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Energy efficient homes could help Treasury balance the books

Britain’s Energy Performance Certificate - could do better. Grant Wilson/National Grid

We’ve just been through an unusually mild winter for the UK. Despite the excessive rain and storms, the warmer temperatures meant we’ve needed less energy to heat our homes.

This has reduced household energy bills, providing a welcome respite from ever increasing prices. But the weather has also had an undoubted benefit for the British economy, as we’ve had to import significantly less energy than would normally be the case.

Weather patterns are not under the control of legislators. But measures to promote energy efficiency are and could, if implemented on a large enough scale, produce an effect similar to a mild winter: warmer homes and less energy required to heat them. So just how big a difference did the weather make?

Mild winters are cheaper to run

Data released late last month from the Department of Energy and Climate Change (DECC) allows us to compare energy use during the two recent and contrasting winters: October 2013 to March 2014, which was unusually mild and the same period for 2012-13, which was colder than average. The data also enables us to compare the reduction in imports of primary energy during these periods, particularly coal and natural gas. These two fossil fuels are associated with electricity generation and heating – the areas most impacted by energy efficiency improvements in buildings.

UK daily energy use. A cool and mild winter compared. Grant Wilson, National Grid

The DECC data shows that companies generating electricity used nearly 5.6m less tonnes of coal during winter 2013-14, compared to winter 2012-13.

If we estimate, conservatively, that about 75% of the coal consumed is imported (there are only two deep coal mines still operational in Britain, Kellingley in Yorkshire and Thoresby in Nottinghamshire), this works out as a cut in coal imports of 3.9m tonnes, equivalent to 28,100 gigawatt hours (GWh) of thermal energy. At a cost of £70 per tonne, this represents a financial saving to the UK of £280m.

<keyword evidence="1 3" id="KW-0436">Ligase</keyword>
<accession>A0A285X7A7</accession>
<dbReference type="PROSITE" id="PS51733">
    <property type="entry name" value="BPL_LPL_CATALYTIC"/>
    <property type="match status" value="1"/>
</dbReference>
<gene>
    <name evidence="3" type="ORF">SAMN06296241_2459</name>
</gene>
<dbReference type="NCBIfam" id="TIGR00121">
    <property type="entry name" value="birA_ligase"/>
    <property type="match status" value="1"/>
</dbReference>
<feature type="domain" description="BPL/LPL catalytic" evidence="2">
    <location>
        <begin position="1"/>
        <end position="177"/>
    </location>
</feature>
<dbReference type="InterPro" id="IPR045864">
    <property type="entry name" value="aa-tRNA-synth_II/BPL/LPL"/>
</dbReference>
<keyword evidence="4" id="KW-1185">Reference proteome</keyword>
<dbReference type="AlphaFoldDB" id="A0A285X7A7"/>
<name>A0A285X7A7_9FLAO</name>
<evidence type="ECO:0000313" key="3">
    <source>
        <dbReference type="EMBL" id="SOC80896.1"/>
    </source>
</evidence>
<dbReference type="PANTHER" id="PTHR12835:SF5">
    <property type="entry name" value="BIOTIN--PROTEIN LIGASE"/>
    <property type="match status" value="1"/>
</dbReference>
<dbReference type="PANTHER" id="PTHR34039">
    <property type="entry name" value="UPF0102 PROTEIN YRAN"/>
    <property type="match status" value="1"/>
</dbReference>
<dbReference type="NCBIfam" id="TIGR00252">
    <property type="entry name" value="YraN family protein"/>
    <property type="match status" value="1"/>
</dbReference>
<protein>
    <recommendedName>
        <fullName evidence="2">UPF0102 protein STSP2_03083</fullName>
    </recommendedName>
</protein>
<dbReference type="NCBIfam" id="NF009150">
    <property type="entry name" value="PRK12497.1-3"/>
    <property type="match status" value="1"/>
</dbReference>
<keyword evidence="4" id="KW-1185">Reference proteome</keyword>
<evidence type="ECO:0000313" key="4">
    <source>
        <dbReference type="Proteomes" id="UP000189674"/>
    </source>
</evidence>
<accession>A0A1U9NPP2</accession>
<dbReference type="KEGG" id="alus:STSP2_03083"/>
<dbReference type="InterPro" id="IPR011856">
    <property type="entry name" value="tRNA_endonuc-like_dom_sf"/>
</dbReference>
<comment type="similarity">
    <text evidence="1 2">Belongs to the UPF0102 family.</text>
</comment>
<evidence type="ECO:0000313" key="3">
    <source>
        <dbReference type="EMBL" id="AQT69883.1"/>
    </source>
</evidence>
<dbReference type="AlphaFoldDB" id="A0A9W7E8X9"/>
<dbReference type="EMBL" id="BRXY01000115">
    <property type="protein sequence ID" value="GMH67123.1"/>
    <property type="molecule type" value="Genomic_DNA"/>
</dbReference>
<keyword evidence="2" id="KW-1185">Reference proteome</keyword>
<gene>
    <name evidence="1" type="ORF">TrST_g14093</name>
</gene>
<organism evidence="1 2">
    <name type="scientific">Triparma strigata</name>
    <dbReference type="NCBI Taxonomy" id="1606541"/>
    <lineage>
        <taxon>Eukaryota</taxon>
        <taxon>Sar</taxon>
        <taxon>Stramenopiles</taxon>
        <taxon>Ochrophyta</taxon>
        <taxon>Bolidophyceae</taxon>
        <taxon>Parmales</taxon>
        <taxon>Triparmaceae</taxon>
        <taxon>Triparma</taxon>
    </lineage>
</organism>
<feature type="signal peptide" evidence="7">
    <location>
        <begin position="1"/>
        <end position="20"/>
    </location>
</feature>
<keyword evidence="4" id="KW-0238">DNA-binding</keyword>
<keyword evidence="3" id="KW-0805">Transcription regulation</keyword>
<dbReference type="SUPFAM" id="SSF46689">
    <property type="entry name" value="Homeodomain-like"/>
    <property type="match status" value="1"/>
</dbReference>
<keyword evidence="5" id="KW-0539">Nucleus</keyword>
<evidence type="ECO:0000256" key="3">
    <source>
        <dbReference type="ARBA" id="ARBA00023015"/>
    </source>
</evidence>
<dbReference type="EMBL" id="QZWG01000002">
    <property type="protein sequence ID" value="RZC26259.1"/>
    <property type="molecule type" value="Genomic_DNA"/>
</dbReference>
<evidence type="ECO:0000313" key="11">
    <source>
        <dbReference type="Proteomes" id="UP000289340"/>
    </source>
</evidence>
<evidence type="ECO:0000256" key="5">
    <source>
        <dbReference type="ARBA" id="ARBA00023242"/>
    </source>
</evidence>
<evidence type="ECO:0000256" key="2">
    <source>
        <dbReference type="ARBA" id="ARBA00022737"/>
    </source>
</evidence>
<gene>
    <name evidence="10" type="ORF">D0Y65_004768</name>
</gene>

The reduction in demand for electricity was also felt by gas-fired and nuclear power stations, but to a less significant degree than coal, and the amount of electricity generated from wind increased. The reduction in the use of coal to generate electricity was due to a genuine overall drop in electrical demand, not just substitution of one fuel for others.

Other DECC data show a reduction of 83,000 GWh of natural gas consumed by the UK during the 2013-14 winter compared to 2012-13. The department’s statistics provide further detail on this reduction to show that overall imports were down by 60,000 GWh. This comprised 33,000 GWh less through the pipeline which runs across the Channel from Belgium, 19,000 GWh less from Norway, and 8,000 GWh less in the form of liquid natural gas by ship from Qatar. With wholesale natural gas costing around 1.5p per kWh, this adds up to a £900m saving from reduced natural gas imports.

Put the savings from coal and gas together, and we estimate that warmer-than-usual weather saved the UK nearly £1.2 billion in energy imports over the comparable six month period. This is a not inconsiderable sum – 3.5% of the 2012 UK trade deficit of £33.9 billion.

Why rely on the weather?

So if the vagaries of the British weather can cut primary energy imports and result in a clear economic benefit to the UK by reducing its trade deficit, this is to be rightly welcomed. Especially as the UK becomes even more dependent on imports for its primary energy supplies.

Why not then strive to ensure that these benefits are not just left to the weather, but could be enjoyed every year by improving buildings’ energy efficiency? It would seem an aim worthy of cross-party political support: reduce energy imports, improve the trade deficit, improve the UK’s housing stock and reduce fuel poverty.

Maybe it is time that the wider macro-economic benefits were included in the debate around energy efficiency. Given the potential for significant and lasting improvements to UK’s trade deficit, why shouldn’t the Bank of England provide long-term funding to support energy efficiency measures? Like an energy efficiency equivalent of a War Bond.

While cost is a major factor in the uptake of energy efficiency measures, there are also many non-financial barriers that have plagued schemes such as the Green Deal. Money spent on researching these factors for the benefit of advising legislators would be money well spent.

If greater energy efficiency could produce the £1.2 billion saving equivalent to the mild winter, but every year – regardless of the weather, the Treasury should recognise the value of energy efficiency and give it the same political support as it would to increase UK exports by £1.2 billion. And the more energy the UK has to import in the future, the more valuable this saving may become.

If ever there’s been a case of spend to save, this is it.

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